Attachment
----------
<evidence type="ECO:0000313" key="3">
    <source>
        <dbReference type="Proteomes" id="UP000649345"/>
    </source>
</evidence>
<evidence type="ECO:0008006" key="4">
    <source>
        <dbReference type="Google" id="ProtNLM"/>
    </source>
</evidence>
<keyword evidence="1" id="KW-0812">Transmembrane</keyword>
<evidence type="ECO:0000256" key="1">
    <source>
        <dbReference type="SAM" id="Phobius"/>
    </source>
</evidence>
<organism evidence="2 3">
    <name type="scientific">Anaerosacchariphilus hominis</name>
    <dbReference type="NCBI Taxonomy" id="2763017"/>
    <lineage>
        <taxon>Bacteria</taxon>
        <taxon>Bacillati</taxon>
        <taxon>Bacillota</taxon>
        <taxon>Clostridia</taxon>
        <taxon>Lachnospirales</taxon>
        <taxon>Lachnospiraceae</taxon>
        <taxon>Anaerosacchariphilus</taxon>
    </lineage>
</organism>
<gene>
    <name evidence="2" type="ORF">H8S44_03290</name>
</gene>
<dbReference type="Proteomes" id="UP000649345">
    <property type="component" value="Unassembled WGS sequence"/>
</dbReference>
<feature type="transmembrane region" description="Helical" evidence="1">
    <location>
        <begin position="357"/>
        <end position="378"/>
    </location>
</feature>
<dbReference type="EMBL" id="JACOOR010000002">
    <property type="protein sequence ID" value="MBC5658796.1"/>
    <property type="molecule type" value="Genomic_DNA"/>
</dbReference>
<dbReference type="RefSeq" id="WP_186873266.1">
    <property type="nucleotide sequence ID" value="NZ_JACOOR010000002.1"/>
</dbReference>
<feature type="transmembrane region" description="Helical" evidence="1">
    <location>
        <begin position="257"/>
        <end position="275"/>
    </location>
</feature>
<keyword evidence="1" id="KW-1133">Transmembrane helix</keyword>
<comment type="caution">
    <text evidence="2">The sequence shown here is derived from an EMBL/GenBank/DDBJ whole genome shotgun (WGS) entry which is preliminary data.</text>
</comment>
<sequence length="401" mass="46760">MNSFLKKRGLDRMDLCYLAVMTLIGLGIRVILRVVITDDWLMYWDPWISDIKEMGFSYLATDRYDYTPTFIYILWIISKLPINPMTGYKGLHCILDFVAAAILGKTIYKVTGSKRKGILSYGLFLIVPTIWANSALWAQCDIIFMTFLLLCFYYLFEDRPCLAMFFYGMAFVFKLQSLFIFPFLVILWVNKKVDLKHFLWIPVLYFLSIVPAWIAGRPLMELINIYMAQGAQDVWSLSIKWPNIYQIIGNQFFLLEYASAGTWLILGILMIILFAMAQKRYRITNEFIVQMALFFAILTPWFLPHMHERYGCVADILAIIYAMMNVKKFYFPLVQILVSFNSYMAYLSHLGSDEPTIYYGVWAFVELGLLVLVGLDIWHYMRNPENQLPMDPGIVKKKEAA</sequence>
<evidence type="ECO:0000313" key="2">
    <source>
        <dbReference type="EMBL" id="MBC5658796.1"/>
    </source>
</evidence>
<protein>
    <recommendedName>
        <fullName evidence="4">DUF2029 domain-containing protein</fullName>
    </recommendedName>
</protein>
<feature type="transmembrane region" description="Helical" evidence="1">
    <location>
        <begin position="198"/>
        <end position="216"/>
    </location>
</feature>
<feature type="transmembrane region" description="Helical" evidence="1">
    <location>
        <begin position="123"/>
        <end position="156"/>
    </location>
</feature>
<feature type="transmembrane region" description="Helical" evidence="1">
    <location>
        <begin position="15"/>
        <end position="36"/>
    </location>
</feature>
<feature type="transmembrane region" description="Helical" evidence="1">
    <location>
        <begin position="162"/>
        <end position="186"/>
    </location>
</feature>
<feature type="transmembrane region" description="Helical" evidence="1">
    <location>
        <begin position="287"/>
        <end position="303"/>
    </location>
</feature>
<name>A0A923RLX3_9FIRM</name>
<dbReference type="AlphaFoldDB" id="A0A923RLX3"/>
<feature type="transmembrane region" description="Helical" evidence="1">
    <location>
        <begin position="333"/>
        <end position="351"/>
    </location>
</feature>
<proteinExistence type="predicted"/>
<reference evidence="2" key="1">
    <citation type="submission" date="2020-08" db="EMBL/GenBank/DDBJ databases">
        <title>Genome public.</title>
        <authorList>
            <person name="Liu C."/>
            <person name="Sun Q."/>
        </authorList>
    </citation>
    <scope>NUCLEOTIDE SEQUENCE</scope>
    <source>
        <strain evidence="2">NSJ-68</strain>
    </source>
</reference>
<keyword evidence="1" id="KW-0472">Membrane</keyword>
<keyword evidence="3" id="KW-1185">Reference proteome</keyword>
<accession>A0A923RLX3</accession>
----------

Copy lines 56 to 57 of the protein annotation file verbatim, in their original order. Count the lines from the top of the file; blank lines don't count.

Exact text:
<comment type="caution">
    <text evidence="2">The sequence shown here is derived from an EMBL/GenBank/DDBJ whole genome shotgun (WGS) entry which is preliminary data.</text>